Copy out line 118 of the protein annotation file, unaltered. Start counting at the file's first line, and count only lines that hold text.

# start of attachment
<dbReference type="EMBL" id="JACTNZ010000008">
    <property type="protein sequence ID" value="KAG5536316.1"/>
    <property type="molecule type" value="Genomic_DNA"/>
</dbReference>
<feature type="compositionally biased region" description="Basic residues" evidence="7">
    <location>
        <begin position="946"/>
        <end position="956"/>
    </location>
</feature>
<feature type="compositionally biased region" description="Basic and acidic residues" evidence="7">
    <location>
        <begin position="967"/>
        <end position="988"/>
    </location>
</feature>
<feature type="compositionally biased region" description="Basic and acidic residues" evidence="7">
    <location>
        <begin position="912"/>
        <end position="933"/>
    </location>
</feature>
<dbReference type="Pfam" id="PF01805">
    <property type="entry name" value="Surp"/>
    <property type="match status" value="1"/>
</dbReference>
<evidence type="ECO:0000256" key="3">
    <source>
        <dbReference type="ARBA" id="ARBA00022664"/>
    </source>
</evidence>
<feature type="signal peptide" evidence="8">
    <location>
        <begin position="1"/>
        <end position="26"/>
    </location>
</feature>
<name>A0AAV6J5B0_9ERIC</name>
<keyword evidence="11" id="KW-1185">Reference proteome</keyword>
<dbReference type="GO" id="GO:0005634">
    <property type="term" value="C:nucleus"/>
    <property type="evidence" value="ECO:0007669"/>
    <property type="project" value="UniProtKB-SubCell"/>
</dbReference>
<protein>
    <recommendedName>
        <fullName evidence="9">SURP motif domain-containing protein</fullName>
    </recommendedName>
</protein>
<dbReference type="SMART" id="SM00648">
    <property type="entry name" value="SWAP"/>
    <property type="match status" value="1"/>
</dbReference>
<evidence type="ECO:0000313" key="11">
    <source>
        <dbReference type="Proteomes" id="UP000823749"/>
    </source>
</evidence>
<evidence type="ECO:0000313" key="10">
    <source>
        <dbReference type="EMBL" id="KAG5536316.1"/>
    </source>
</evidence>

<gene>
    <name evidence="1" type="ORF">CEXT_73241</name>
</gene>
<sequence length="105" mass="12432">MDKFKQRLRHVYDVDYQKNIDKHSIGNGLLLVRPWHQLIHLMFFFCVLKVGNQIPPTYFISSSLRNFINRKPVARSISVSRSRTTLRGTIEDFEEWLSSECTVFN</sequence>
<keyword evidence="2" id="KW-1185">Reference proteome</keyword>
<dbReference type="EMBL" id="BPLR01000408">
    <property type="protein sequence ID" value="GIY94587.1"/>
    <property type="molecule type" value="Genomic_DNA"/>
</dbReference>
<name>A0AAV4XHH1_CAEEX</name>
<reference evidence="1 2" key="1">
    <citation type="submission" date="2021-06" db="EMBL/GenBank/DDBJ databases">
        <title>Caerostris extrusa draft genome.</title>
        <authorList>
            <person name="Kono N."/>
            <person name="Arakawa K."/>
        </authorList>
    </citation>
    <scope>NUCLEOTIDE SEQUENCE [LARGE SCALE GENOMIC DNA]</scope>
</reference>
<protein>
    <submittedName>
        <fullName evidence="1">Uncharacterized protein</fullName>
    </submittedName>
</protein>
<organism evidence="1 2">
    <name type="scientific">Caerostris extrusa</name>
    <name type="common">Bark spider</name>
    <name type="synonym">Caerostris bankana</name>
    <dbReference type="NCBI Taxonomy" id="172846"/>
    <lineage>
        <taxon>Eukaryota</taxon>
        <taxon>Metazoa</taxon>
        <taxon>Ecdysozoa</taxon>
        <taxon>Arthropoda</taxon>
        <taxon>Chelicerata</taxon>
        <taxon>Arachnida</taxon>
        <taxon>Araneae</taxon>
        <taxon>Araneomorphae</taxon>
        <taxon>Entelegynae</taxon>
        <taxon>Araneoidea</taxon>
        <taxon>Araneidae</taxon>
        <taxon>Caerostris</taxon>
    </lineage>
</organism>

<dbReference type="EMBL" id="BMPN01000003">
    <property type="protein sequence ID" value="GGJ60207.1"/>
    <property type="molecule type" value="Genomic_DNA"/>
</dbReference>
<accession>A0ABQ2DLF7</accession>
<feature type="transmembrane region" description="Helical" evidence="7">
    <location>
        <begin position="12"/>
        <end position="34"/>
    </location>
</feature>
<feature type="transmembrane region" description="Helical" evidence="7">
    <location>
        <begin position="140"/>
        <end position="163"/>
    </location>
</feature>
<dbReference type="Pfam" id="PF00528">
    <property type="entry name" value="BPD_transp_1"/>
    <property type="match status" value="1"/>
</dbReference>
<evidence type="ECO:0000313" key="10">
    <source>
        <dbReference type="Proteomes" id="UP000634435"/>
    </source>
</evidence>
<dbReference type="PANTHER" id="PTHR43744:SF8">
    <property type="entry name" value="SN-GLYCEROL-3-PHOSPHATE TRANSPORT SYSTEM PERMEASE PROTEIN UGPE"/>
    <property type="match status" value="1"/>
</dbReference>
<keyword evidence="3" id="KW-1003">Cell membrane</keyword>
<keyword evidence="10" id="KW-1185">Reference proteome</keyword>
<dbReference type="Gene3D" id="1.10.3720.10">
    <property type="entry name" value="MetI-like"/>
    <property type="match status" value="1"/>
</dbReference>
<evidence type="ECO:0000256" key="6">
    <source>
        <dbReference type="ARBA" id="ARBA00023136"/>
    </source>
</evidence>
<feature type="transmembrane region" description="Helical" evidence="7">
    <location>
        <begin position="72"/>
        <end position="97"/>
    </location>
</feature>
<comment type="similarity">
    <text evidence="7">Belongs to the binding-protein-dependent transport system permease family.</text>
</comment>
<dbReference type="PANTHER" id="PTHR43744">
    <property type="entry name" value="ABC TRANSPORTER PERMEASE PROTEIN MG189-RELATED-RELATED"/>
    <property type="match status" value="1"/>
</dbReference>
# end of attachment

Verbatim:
    </location>